The holidays have begun, so in that spirit I’ve one or two positive comments about Bob Dylan’s abysmal show at Washington, D.C.’s Verizon Center on Dec. 20. First, his opening song, “I’ll Be Your Baby Tonight,” wasn’t half bad, mostly because his decent MOR backing band provided a carnival blitz for the 71-year-old Dylan, who sat at the right-hand of the stage, and seemed to relish singing “Bring that bottle over here,” from the closing tune of John Wesley Harding.
Second… well, really I can’t in all honesty report anything else noteworthy about the brief concert, at least as far the music went, that didn’t make me wish I was home reading David Nasaw’s plodding but exhaustive new biography of Joseph P. Kennedy. I will say that it’s swell that Dylan, who can’t need the money (despite his dormitory of dependents), continues to tour across the country, owing to either restlessness or a true affinity for performing before the public. And as a sociological exercise, the event was diverting: as I predicted to my two sons—actually, it was my 20-year-old musician/filmmaker young man who insisted we attend, since he wanted to see the “living legend” about whom he’s heard so much about since the age of three—it was an audience of old hippies juggling cell phones and, as you’d expect, a lot of parent/child combinations. In fact, my younger son, 18, saw half a dozen of his friends at the Verizon Center, some roaming about with fathers who looked just as worse for wear as yours truly. In short, it wasn’t an attractive crowd, with the average age probably not much lower than the hambone septuagenarian on stage. That’s trifling, though, since this kind of nostalgia concert isn’t supposed to, one hopes, double as a pick-up scene. Conjure up the image of a really, really depressing 40th high school or college reunion and you get the picture.
I’m 57, and was a sprout in the 1960s, and so I missed the great Dylan performances of ’62-’66, before he sensibly decided to choose life over an overdose and used a not terribly serious motorcycle accident to go into seclusion and not embark on a full-scale tour again until 1974. I saw one of those shows at the Nassau Coliseum, and though The Band took up too much time and Dylan rushed through much of set, it was great: really, opening and closing with Blonde on Blonde’s “Most Likely You Go Your Way and I’ll Go Mine” was a wonderfully eccentric twist. I also was at Madison Square Garden on Dec. 8, 1975 for “Night of the Hurricane,” his last stop on the first (and by far most successful) leg of his overwhelming and exhilarating Rolling Thunder Revue tour.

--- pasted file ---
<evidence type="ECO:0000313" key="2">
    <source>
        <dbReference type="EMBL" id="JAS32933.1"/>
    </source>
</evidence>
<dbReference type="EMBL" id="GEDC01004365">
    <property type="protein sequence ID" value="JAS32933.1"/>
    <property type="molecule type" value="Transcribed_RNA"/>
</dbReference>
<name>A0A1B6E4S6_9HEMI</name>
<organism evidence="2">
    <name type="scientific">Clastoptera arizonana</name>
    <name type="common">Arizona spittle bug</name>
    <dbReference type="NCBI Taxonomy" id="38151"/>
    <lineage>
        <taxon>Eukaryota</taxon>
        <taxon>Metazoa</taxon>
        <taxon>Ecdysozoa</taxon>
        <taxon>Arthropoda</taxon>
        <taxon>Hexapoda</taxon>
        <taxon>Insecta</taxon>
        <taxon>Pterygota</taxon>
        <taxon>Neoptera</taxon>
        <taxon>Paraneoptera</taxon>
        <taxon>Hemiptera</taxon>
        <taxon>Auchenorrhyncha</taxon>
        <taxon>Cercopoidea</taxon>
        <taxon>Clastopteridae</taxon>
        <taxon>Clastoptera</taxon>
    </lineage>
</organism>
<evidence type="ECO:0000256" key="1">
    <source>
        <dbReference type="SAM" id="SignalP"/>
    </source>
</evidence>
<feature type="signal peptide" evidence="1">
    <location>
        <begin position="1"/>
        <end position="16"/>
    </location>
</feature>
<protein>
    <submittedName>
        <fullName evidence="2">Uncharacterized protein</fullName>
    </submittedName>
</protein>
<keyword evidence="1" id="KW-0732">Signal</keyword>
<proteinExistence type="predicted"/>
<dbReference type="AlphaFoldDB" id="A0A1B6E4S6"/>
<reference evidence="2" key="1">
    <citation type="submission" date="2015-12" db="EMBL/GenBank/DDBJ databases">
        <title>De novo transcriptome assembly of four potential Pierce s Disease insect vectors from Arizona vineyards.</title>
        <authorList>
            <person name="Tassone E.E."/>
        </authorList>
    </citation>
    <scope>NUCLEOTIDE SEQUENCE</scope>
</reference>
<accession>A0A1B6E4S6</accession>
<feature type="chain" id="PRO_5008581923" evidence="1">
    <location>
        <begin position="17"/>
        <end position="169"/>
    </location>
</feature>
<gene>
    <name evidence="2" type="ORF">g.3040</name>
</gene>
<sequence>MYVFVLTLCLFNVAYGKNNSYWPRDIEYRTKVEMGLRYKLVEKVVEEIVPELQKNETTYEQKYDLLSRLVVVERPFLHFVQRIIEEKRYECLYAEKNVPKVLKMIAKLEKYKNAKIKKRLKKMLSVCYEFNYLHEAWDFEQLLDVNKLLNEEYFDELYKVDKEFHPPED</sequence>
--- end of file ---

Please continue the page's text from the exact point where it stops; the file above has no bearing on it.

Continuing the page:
Finally, the last time I saw Dylan was in Baltimore in October of ’78, not long before he switched gears and tried to fool his waning audience with another skin-shedding by going born-again on us. I had press seats, 10th row maybe, and the concert was so bad, with Dylan doing a Neil Diamond act with a sequined costume, that I did a runner before its conclusion.
I hadn’t expected to see the man live again—even as I still collect bootleg material from his fertile period, loved the documentary No Direction Home, am pissed that his second volume of Chronicles remains unwritten, and have all his released “Radio Hour” CD compilations. But Nicky intervened, saying last August that tickets had gone on sale for this November show, and he really wanted us to attend together. I could’ve flat-out refused, but that’d hardly be sporting. After all, he’s retrieved a bunch of old Dylan albums from the basement, knows every note of Highway 61 by heart, and has a poster on his wall of Dylan, circa ’65, with that tab-collar shirt, shades and harmonica rack dangling around his neck, the period when the rock star was the coolest man alive.
I’ve read a few reviews of Dylan’s current tour and most of them are pure hogwash. Dave McKenna, for example, writing in The Washington Post offered this absurd observation: “[Dylan] and his fabulous backing quintet provided musical arrangements so unfamiliar and so unlike the original versions that it was often hard to even identify which title he was performing. Things have indeed changed.”
Nuts to that. Of course Dylan’s switched up his well-known songs, but anyone who’s even passably well-versed in those ancient compositions just had to hear the first line of, say, “To Ramona” or “Ballad of a Thin Man” and instantly know what self-parody had begun. “Chimes of Freedom,” which, in retrospect, hasn’t aged well, was particularly hard on the ears, as was “Like a Rolling Stone.” Personally, I thought Dylan’s growling take—as for that growl or rasp, I’m sure it’s part affectation—of “A Hard Rain’s A-Gonna Fall” was the evening’s low point. In my head, while Dylan was going through the motions of his gem (released in ’63), mythically a reaction to the Cuban Missile Crisis in October of ’62, I played back his stunning rendition of the song at George Harrison’s Bangladesh concert in August, 1971. The ridiculousness of seeing Dylan live in 2012 made me see stars—glorious ones—as I ticked off the minutes until we could leave. At one point, I was lost in a “thought dream,” where as in a Time Tunnel plot, we were transported back to a Dylan & Hawks show from ’66, and “Tell Me Momma” exploded from tiny amps.
On the drive home to Baltimore the boys and I re-hashed the experience, and Nicky remained thrilled that he’d seen this American icon. I asked Booker what his favorite song of the set was and he responded, curtly, “None.” Harsh, but accurate.
—Follow Russ Smith on Twitter: @MUGGER1955